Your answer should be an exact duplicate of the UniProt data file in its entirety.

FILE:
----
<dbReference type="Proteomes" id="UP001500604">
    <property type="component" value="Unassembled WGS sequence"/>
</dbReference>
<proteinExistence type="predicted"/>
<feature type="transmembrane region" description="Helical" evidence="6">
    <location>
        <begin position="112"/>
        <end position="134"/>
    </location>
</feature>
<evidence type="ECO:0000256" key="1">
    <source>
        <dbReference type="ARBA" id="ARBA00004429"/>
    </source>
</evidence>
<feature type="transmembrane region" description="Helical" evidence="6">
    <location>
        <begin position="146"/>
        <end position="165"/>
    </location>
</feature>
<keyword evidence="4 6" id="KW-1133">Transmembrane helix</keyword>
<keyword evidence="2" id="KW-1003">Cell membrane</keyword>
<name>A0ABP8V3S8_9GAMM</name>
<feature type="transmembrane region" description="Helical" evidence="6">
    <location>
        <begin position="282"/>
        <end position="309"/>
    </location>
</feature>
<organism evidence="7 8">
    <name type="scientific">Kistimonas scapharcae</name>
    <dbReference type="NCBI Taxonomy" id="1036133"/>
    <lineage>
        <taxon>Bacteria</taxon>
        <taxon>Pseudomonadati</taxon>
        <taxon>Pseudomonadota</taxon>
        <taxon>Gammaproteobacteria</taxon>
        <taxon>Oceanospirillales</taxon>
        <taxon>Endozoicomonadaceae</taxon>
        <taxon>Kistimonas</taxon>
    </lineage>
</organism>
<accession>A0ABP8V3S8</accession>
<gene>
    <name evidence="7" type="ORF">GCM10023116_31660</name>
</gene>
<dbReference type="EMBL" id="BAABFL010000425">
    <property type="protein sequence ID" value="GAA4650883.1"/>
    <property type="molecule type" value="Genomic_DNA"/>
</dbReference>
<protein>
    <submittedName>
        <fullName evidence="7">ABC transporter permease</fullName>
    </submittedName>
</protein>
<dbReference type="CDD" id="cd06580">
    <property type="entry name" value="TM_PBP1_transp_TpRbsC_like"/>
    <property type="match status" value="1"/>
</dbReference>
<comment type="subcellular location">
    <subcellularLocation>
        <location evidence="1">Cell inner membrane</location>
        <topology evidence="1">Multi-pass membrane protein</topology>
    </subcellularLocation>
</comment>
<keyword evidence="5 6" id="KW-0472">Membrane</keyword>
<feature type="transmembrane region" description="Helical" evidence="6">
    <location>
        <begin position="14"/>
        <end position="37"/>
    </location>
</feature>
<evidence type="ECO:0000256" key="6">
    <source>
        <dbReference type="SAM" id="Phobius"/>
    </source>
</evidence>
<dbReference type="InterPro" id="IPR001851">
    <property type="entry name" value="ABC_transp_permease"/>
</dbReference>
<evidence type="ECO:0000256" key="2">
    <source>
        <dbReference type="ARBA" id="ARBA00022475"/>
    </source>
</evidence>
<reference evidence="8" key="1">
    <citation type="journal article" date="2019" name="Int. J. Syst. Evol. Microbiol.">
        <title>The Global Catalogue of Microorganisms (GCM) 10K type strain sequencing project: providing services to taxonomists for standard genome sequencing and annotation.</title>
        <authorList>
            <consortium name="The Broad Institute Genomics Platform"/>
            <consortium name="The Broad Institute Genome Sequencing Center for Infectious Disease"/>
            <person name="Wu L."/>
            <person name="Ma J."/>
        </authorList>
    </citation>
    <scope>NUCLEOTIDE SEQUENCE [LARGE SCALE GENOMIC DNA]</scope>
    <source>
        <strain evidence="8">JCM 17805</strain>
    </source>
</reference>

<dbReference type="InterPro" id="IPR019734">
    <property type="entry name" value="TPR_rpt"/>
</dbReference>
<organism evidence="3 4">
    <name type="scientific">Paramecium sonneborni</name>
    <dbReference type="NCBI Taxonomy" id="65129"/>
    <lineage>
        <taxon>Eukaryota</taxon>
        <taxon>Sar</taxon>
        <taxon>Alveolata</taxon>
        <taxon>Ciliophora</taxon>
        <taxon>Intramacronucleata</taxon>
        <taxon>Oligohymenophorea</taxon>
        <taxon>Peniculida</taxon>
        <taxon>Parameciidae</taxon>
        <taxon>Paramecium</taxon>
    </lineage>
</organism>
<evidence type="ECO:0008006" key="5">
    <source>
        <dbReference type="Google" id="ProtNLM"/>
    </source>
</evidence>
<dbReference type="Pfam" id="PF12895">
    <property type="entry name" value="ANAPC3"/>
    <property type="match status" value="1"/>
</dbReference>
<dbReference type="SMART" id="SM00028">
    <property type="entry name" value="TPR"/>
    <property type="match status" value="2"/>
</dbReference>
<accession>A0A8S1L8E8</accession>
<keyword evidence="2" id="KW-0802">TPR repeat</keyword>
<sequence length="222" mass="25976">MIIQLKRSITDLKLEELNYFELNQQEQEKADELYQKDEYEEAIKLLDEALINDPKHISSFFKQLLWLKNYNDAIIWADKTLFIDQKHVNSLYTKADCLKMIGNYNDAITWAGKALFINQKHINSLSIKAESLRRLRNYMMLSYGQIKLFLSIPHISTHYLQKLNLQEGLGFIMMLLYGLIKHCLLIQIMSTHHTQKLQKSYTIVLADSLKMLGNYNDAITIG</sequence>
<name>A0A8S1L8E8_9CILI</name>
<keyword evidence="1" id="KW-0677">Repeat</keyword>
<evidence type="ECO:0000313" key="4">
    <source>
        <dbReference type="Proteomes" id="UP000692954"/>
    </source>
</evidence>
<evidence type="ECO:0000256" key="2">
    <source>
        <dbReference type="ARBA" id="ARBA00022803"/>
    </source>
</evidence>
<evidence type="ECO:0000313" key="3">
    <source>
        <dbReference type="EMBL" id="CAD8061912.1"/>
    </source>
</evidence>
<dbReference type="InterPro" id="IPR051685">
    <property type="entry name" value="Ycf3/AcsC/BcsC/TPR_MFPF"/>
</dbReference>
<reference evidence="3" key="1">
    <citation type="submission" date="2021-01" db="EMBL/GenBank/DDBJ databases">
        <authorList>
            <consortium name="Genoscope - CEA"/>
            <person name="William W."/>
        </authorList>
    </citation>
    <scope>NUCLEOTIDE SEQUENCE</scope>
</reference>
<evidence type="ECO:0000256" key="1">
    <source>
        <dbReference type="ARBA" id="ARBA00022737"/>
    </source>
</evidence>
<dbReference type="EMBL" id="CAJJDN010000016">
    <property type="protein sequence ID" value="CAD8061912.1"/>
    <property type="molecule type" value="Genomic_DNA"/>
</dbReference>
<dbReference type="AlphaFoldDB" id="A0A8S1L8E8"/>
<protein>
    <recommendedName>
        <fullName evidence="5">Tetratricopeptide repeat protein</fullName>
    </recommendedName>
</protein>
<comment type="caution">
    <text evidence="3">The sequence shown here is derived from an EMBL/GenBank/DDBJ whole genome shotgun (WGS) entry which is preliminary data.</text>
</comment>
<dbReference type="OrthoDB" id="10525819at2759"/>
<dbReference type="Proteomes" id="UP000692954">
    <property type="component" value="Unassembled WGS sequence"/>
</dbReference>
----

<dbReference type="Proteomes" id="UP001500604">
    <property type="component" value="Unassembled WGS sequence"/>
</dbReference>
<proteinExistence type="predicted"/>
<feature type="transmembrane region" description="Helical" evidence="6">
    <location>
        <begin position="112"/>
        <end position="134"/>
    </location>
</feature>
<evidence type="ECO:0000256" key="1">
    <source>
        <dbReference type="ARBA" id="ARBA00004429"/>
    </source>
</evidence>
<feature type="transmembrane region" description="Helical" evidence="6">
    <location>
        <begin position="146"/>
        <end position="165"/>
    </location>
</feature>
<keyword evidence="4 6" id="KW-1133">Transmembrane helix</keyword>
<keyword evidence="2" id="KW-1003">Cell membrane</keyword>
<name>A0ABP8V3S8_9GAMM</name>
<feature type="transmembrane region" description="Helical" evidence="6">
    <location>
        <begin position="282"/>
        <end position="309"/>
    </location>
</feature>
<organism evidence="7 8">
    <name type="scientific">Kistimonas scapharcae</name>
    <dbReference type="NCBI Taxonomy" id="1036133"/>
    <lineage>
        <taxon>Bacteria</taxon>
        <taxon>Pseudomonadati</taxon>
        <taxon>Pseudomonadota</taxon>
        <taxon>Gammaproteobacteria</taxon>
        <taxon>Oceanospirillales</taxon>
        <taxon>Endozoicomonadaceae</taxon>
        <taxon>Kistimonas</taxon>
    </lineage>
</organism>
<accession>A0ABP8V3S8</accession>
<gene>
    <name evidence="7" type="ORF">GCM10023116_31660</name>
</gene>
<dbReference type="EMBL" id="BAABFL010000425">
    <property type="protein sequence ID" value="GAA4650883.1"/>
    <property type="molecule type" value="Genomic_DNA"/>
</dbReference>
<protein>
    <submittedName>
        <fullName evidence="7">ABC transporter permease</fullName>
    </submittedName>
</protein>
<dbReference type="CDD" id="cd06580">
    <property type="entry name" value="TM_PBP1_transp_TpRbsC_like"/>
    <property type="match status" value="1"/>
</dbReference>
<comment type="subcellular location">
    <subcellularLocation>
        <location evidence="1">Cell inner membrane</location>
        <topology evidence="1">Multi-pass membrane protein</topology>
    </subcellularLocation>
</comment>
<keyword evidence="5 6" id="KW-0472">Membrane</keyword>
<feature type="transmembrane region" description="Helical" evidence="6">
    <location>
        <begin position="14"/>
        <end position="37"/>
    </location>
</feature>
<evidence type="ECO:0000256" key="6">
    <source>
        <dbReference type="SAM" id="Phobius"/>
    </source>
</evidence>
<dbReference type="InterPro" id="IPR001851">
    <property type="entry name" value="ABC_transp_permease"/>
</dbReference>
<evidence type="ECO:0000256" key="2">
    <source>
        <dbReference type="ARBA" id="ARBA00022475"/>
    </source>
</evidence>
<reference evidence="8" key="1">
    <citation type="journal article" date="2019" name="Int. J. Syst. Evol. Microbiol.">
        <title>The Global Catalogue of Microorganisms (GCM) 10K type strain sequencing project: providing services to taxonomists for standard genome sequencing and annotation.</title>
        <authorList>
            <consortium name="The Broad Institute Genomics Platform"/>
            <consortium name="The Broad Institute Genome Sequencing Center for Infectious Disease"/>
            <person name="Wu L."/>
            <person name="Ma J."/>
        </authorList>
    </citation>
    <scope>NUCLEOTIDE SEQUENCE [LARGE SCALE GENOMIC DNA]</scope>
    <source>
        <strain evidence="8">JCM 17805</strain>
    </source>
</reference>

<dbReference type="InterPro" id="IPR019734">
    <property type="entry name" value="TPR_rpt"/>
</dbReference>
<organism evidence="3 4">
    <name type="scientific">Paramecium sonneborni</name>
    <dbReference type="NCBI Taxonomy" id="65129"/>
    <lineage>
        <taxon>Eukaryota</taxon>
        <taxon>Sar</taxon>
        <taxon>Alveolata</taxon>
        <taxon>Ciliophora</taxon>
        <taxon>Intramacronucleata</taxon>
        <taxon>Oligohymenophorea</taxon>
        <taxon>Peniculida</taxon>
        <taxon>Parameciidae</taxon>
        <taxon>Paramecium</taxon>
    </lineage>
</organism>
<evidence type="ECO:0008006" key="5">
    <source>
        <dbReference type="Google" id="ProtNLM"/>
    </source>
</evidence>
<dbReference type="Pfam" id="PF12895">
    <property type="entry name" value="ANAPC3"/>
    <property type="match status" value="1"/>
</dbReference>
<dbReference type="SMART" id="SM00028">
    <property type="entry name" value="TPR"/>
    <property type="match status" value="2"/>
</dbReference>
<accession>A0A8S1L8E8</accession>
<keyword evidence="2" id="KW-0802">TPR repeat</keyword>
<sequence length="222" mass="25976">MIIQLKRSITDLKLEELNYFELNQQEQEKADELYQKDEYEEAIKLLDEALINDPKHISSFFKQLLWLKNYNDAIIWADKTLFIDQKHVNSLYTKADCLKMIGNYNDAITWAGKALFINQKHINSLSIKAESLRRLRNYMMLSYGQIKLFLSIPHISTHYLQKLNLQEGLGFIMMLLYGLIKHCLLIQIMSTHHTQKLQKSYTIVLADSLKMLGNYNDAITIG</sequence>
<name>A0A8S1L8E8_9CILI</name>
<keyword evidence="1" id="KW-0677">Repeat</keyword>
<evidence type="ECO:0000313" key="4">
    <source>
        <dbReference type="Proteomes" id="UP000692954"/>
    </source>
</evidence>
<evidence type="ECO:0000256" key="2">
    <source>
        <dbReference type="ARBA" id="ARBA00022803"/>
    </source>
</evidence>
<evidence type="ECO:0000313" key="3">
    <source>
        <dbReference type="EMBL" id="CAD8061912.1"/>
    </source>
</evidence>
<dbReference type="InterPro" id="IPR051685">
    <property type="entry name" value="Ycf3/AcsC/BcsC/TPR_MFPF"/>
</dbReference>
<reference evidence="3" key="1">
    <citation type="submission" date="2021-01" db="EMBL/GenBank/DDBJ databases">
        <authorList>
            <consortium name="Genoscope - CEA"/>
            <person name="William W."/>
        </authorList>
    </citation>
    <scope>NUCLEOTIDE SEQUENCE</scope>
</reference>
<evidence type="ECO:0000256" key="1">
    <source>
        <dbReference type="ARBA" id="ARBA00022737"/>
    </source>
</evidence>
<dbReference type="EMBL" id="CAJJDN010000016">
    <property type="protein sequence ID" value="CAD8061912.1"/>
    <property type="molecule type" value="Genomic_DNA"/>
</dbReference>
<dbReference type="AlphaFoldDB" id="A0A8S1L8E8"/>
<protein>
    <recommendedName>
        <fullName evidence="5">Tetratricopeptide repeat protein</fullName>
    </recommendedName>
</protein>
<comment type="caution">
    <text evidence="3">The sequence shown here is derived from an EMBL/GenBank/DDBJ whole genome shotgun (WGS) entry which is preliminary data.</text>
</comment>
<dbReference type="OrthoDB" id="10525819at2759"/>
<dbReference type="Proteomes" id="UP000692954">
    <property type="component" value="Unassembled WGS sequence"/>
</dbReference>